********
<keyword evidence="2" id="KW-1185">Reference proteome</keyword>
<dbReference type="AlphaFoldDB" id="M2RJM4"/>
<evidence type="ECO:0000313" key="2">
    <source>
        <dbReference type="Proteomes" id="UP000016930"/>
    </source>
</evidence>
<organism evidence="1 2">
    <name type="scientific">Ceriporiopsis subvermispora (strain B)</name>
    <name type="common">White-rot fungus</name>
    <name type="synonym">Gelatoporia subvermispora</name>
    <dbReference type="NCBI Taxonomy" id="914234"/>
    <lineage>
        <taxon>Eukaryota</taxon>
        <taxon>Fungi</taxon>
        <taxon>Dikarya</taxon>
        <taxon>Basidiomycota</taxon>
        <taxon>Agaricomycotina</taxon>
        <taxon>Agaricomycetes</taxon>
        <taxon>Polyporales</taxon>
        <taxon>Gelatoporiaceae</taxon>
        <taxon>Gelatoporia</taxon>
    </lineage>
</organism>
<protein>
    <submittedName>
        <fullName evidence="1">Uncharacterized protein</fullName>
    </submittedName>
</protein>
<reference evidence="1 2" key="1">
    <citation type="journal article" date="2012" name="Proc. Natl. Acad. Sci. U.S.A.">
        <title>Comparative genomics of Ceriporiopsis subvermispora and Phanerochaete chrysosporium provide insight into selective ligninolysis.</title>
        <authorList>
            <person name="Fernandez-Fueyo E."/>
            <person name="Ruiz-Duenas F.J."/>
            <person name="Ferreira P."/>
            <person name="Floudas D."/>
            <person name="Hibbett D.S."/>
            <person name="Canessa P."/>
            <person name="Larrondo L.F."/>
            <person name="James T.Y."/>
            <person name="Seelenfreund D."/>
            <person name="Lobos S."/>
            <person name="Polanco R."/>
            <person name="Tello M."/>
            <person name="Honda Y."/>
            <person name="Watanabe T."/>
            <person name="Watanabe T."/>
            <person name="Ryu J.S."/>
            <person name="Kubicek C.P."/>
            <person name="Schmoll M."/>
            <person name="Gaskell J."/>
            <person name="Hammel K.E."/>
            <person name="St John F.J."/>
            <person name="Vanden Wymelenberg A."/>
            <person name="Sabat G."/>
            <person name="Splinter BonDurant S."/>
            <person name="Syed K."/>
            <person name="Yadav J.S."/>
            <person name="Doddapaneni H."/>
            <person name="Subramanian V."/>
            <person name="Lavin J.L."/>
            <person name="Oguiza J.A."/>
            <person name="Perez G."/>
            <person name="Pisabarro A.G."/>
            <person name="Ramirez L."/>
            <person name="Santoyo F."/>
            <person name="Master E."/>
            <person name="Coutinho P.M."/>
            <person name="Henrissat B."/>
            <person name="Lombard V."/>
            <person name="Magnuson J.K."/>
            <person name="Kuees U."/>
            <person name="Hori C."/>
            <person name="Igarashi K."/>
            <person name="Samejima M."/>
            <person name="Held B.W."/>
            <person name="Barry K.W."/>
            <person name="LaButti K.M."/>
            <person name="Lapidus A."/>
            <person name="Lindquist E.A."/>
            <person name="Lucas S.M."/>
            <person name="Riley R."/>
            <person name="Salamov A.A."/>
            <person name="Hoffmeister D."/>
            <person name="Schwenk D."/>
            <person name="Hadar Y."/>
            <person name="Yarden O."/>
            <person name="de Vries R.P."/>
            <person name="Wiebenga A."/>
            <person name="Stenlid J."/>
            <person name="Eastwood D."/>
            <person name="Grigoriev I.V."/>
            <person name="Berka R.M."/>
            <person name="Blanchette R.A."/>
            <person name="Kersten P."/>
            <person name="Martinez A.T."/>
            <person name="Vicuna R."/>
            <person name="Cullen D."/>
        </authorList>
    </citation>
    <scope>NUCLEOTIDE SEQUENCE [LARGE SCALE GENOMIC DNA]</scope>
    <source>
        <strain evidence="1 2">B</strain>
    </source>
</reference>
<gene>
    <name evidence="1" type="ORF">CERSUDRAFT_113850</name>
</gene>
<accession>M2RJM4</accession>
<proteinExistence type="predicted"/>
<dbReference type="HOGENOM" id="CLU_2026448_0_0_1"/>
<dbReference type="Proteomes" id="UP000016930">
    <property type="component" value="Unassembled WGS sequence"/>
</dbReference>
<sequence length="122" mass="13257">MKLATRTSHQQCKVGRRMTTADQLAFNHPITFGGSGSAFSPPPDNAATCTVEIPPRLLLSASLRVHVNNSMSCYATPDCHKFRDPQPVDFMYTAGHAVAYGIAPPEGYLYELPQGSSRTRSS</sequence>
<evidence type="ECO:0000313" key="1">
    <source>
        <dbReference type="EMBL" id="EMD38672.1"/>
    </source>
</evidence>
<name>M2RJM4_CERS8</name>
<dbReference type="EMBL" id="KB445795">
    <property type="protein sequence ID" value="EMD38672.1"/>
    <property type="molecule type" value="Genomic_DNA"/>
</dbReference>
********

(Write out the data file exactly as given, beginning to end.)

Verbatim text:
<keyword evidence="2" id="KW-1185">Reference proteome</keyword>
<dbReference type="AlphaFoldDB" id="M2RJM4"/>
<evidence type="ECO:0000313" key="2">
    <source>
        <dbReference type="Proteomes" id="UP000016930"/>
    </source>
</evidence>
<organism evidence="1 2">
    <name type="scientific">Ceriporiopsis subvermispora (strain B)</name>
    <name type="common">White-rot fungus</name>
    <name type="synonym">Gelatoporia subvermispora</name>
    <dbReference type="NCBI Taxonomy" id="914234"/>
    <lineage>
        <taxon>Eukaryota</taxon>
        <taxon>Fungi</taxon>
        <taxon>Dikarya</taxon>
        <taxon>Basidiomycota</taxon>
        <taxon>Agaricomycotina</taxon>
        <taxon>Agaricomycetes</taxon>
        <taxon>Polyporales</taxon>
        <taxon>Gelatoporiaceae</taxon>
        <taxon>Gelatoporia</taxon>
    </lineage>
</organism>
<protein>
    <submittedName>
        <fullName evidence="1">Uncharacterized protein</fullName>
    </submittedName>
</protein>
<reference evidence="1 2" key="1">
    <citation type="journal article" date="2012" name="Proc. Natl. Acad. Sci. U.S.A.">
        <title>Comparative genomics of Ceriporiopsis subvermispora and Phanerochaete chrysosporium provide insight into selective ligninolysis.</title>
        <authorList>
            <person name="Fernandez-Fueyo E."/>
            <person name="Ruiz-Duenas F.J."/>
            <person name="Ferreira P."/>
            <person name="Floudas D."/>
            <person name="Hibbett D.S."/>
            <person name="Canessa P."/>
            <person name="Larrondo L.F."/>
            <person name="James T.Y."/>
            <person name="Seelenfreund D."/>
            <person name="Lobos S."/>
            <person name="Polanco R."/>
            <person name="Tello M."/>
            <person name="Honda Y."/>
            <person name="Watanabe T."/>
            <person name="Watanabe T."/>
            <person name="Ryu J.S."/>
            <person name="Kubicek C.P."/>
            <person name="Schmoll M."/>
            <person name="Gaskell J."/>
            <person name="Hammel K.E."/>
            <person name="St John F.J."/>
            <person name="Vanden Wymelenberg A."/>
            <person name="Sabat G."/>
            <person name="Splinter BonDurant S."/>
            <person name="Syed K."/>
            <person name="Yadav J.S."/>
            <person name="Doddapaneni H."/>
            <person name="Subramanian V."/>
            <person name="Lavin J.L."/>
            <person name="Oguiza J.A."/>
            <person name="Perez G."/>
            <person name="Pisabarro A.G."/>
            <person name="Ramirez L."/>
            <person name="Santoyo F."/>
            <person name="Master E."/>
            <person name="Coutinho P.M."/>
            <person name="Henrissat B."/>
            <person name="Lombard V."/>
            <person name="Magnuson J.K."/>
            <person name="Kuees U."/>
            <person name="Hori C."/>
            <person name="Igarashi K."/>
            <person name="Samejima M."/>
            <person name="Held B.W."/>
            <person name="Barry K.W."/>
            <person name="LaButti K.M."/>
            <person name="Lapidus A."/>
            <person name="Lindquist E.A."/>
            <person name="Lucas S.M."/>
            <person name="Riley R."/>
            <person name="Salamov A.A."/>
            <person name="Hoffmeister D."/>
            <person name="Schwenk D."/>
            <person name="Hadar Y."/>
            <person name="Yarden O."/>
            <person name="de Vries R.P."/>
            <person name="Wiebenga A."/>
            <person name="Stenlid J."/>
            <person name="Eastwood D."/>
            <person name="Grigoriev I.V."/>
            <person name="Berka R.M."/>
            <person name="Blanchette R.A."/>
            <person name="Kersten P."/>
            <person name="Martinez A.T."/>
            <person name="Vicuna R."/>
            <person name="Cullen D."/>
        </authorList>
    </citation>
    <scope>NUCLEOTIDE SEQUENCE [LARGE SCALE GENOMIC DNA]</scope>
    <source>
        <strain evidence="1 2">B</strain>
    </source>
</reference>
<gene>
    <name evidence="1" type="ORF">CERSUDRAFT_113850</name>
</gene>
<accession>M2RJM4</accession>
<proteinExistence type="predicted"/>
<dbReference type="HOGENOM" id="CLU_2026448_0_0_1"/>
<dbReference type="Proteomes" id="UP000016930">
    <property type="component" value="Unassembled WGS sequence"/>
</dbReference>
<sequence length="122" mass="13257">MKLATRTSHQQCKVGRRMTTADQLAFNHPITFGGSGSAFSPPPDNAATCTVEIPPRLLLSASLRVHVNNSMSCYATPDCHKFRDPQPVDFMYTAGHAVAYGIAPPEGYLYELPQGSSRTRSS</sequence>
<evidence type="ECO:0000313" key="1">
    <source>
        <dbReference type="EMBL" id="EMD38672.1"/>
    </source>
</evidence>
<name>M2RJM4_CERS8</name>
<dbReference type="EMBL" id="KB445795">
    <property type="protein sequence ID" value="EMD38672.1"/>
    <property type="molecule type" value="Genomic_DNA"/>
</dbReference>